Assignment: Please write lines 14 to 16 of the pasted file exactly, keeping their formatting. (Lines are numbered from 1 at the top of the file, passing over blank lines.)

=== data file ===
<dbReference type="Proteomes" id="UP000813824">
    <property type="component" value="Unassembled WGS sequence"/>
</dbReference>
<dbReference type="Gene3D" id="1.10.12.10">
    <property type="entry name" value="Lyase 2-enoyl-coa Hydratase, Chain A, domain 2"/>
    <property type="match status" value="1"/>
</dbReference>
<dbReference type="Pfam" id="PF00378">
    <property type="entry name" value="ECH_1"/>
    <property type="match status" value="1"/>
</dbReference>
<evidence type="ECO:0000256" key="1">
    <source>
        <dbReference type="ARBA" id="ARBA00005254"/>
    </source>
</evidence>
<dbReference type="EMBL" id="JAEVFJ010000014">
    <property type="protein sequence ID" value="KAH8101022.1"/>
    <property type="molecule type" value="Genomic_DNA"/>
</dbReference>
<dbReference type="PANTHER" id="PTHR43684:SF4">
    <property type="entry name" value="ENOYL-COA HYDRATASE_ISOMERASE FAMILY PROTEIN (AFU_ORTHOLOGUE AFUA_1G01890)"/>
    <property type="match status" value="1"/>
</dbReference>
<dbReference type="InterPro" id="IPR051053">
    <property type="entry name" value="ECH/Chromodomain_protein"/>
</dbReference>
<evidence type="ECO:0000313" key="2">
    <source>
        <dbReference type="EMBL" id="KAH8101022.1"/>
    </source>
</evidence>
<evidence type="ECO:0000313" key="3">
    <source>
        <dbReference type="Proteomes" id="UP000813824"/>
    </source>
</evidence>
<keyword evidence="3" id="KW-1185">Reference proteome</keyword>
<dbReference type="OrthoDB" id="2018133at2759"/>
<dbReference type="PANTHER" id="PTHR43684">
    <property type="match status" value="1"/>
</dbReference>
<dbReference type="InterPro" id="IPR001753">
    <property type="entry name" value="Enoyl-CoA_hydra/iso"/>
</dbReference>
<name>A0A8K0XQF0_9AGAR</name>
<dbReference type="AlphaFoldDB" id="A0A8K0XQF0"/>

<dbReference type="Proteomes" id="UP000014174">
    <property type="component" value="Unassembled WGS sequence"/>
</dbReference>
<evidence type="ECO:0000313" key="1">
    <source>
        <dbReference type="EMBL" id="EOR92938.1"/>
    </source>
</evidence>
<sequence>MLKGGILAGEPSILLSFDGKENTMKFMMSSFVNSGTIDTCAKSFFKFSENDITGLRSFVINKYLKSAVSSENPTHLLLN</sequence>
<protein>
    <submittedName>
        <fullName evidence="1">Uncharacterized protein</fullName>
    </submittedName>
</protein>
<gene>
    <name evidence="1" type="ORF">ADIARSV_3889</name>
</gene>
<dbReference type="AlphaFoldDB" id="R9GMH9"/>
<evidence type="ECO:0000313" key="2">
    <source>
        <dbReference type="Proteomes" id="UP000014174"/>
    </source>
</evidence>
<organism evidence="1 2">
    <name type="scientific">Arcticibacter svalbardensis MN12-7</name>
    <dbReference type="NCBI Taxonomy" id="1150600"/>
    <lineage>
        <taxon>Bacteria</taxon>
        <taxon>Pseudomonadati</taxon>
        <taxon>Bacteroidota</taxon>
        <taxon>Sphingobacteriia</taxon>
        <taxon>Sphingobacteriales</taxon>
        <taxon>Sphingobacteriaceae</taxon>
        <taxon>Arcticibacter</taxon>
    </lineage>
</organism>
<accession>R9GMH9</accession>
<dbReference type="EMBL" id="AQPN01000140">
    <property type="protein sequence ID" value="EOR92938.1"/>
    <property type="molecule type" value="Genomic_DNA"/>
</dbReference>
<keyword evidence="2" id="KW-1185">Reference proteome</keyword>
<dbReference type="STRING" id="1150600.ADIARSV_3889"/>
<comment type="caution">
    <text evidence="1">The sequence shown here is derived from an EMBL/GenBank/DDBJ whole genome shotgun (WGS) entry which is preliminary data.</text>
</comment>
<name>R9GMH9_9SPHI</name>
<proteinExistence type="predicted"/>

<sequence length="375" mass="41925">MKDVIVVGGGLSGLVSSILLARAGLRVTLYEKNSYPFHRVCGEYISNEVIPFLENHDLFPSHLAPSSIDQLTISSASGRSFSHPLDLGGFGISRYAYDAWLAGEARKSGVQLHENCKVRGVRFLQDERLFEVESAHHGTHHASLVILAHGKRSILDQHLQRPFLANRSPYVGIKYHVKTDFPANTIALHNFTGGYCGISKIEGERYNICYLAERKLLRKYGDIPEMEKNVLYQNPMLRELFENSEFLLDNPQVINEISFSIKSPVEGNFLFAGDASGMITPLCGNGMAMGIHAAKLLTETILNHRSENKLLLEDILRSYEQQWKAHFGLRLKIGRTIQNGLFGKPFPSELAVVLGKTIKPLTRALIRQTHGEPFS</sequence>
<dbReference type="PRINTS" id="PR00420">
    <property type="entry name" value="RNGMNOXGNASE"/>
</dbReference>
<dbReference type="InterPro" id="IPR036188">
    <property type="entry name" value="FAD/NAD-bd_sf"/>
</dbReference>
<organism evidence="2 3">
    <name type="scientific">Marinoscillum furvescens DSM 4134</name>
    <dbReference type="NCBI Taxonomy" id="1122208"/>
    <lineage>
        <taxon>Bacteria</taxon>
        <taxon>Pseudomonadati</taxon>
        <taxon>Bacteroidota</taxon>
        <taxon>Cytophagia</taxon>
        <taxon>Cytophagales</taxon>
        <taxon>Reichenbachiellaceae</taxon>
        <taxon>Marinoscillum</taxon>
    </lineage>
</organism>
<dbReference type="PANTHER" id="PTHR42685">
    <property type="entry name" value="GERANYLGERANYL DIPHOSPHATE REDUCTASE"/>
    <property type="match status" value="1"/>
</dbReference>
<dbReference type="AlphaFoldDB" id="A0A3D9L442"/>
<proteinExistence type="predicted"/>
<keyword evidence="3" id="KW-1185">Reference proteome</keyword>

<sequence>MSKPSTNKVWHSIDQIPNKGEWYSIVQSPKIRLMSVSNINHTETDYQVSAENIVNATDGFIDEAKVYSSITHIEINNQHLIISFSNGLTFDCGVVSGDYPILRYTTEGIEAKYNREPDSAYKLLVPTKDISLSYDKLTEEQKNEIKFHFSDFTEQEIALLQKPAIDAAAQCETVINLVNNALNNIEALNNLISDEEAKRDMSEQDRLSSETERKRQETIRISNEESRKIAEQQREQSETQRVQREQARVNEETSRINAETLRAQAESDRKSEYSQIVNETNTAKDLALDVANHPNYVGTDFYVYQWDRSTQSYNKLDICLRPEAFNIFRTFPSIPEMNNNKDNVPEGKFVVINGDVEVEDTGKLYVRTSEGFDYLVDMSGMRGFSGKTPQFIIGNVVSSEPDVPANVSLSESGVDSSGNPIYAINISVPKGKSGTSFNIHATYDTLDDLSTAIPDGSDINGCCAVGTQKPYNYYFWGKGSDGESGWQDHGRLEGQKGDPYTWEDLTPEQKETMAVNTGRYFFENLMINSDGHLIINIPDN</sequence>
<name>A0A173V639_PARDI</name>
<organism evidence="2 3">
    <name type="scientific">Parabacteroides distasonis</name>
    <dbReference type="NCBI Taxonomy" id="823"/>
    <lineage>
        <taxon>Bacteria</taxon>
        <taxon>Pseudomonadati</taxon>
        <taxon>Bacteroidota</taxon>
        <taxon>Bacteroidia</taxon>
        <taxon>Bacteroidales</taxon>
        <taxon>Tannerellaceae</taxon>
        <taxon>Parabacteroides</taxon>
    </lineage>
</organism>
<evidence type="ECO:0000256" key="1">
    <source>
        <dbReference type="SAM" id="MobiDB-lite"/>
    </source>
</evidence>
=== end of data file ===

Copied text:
        <dbReference type="ARBA" id="ARBA00005254"/>
    </source>
</evidence>